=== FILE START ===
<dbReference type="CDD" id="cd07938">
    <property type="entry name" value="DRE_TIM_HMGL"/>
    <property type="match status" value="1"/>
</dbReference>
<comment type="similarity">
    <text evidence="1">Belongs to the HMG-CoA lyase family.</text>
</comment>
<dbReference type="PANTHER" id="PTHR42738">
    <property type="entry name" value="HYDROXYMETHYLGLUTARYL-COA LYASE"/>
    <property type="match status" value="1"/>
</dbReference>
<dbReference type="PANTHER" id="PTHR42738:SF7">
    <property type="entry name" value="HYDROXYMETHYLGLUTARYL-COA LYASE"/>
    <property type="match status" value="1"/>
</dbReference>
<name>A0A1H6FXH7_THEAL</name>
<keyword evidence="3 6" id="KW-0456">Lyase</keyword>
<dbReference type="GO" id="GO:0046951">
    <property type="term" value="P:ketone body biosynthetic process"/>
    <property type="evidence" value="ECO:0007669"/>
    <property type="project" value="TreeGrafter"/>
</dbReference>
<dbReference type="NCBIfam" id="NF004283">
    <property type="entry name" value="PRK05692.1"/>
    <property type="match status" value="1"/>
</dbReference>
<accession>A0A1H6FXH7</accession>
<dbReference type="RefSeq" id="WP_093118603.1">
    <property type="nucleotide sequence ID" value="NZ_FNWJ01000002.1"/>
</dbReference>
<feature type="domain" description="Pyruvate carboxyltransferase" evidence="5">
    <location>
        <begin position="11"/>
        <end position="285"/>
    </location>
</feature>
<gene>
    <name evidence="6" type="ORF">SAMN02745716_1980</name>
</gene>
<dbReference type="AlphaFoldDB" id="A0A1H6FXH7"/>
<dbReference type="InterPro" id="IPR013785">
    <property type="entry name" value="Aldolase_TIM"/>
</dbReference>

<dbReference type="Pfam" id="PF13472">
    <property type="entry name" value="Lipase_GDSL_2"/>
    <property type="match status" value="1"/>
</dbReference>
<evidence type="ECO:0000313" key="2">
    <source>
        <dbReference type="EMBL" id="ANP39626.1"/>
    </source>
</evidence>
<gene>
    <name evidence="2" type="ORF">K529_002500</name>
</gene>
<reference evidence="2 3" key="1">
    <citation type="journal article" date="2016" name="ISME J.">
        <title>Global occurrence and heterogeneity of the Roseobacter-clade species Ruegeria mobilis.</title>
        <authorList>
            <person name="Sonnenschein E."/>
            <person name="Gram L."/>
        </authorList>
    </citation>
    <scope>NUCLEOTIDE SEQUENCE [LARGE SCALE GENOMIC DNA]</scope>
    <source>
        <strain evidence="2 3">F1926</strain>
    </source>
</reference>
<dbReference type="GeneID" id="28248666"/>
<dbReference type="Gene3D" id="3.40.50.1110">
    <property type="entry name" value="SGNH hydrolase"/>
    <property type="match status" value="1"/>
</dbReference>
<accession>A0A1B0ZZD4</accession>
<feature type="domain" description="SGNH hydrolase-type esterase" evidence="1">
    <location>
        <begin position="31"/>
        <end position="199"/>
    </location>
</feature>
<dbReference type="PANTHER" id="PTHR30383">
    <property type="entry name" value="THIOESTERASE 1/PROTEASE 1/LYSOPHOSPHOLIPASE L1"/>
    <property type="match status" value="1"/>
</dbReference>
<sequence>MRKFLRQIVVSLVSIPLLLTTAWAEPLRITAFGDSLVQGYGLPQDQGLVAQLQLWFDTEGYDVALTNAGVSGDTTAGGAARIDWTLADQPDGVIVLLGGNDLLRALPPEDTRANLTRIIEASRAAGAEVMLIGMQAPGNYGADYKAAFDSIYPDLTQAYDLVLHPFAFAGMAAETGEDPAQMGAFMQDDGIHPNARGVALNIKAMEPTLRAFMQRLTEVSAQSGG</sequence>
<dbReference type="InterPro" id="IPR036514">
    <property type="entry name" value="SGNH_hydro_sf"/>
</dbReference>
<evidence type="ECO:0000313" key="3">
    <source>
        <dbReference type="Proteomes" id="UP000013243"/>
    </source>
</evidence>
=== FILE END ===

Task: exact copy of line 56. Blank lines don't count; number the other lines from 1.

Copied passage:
<reference evidence="2 3" key="1">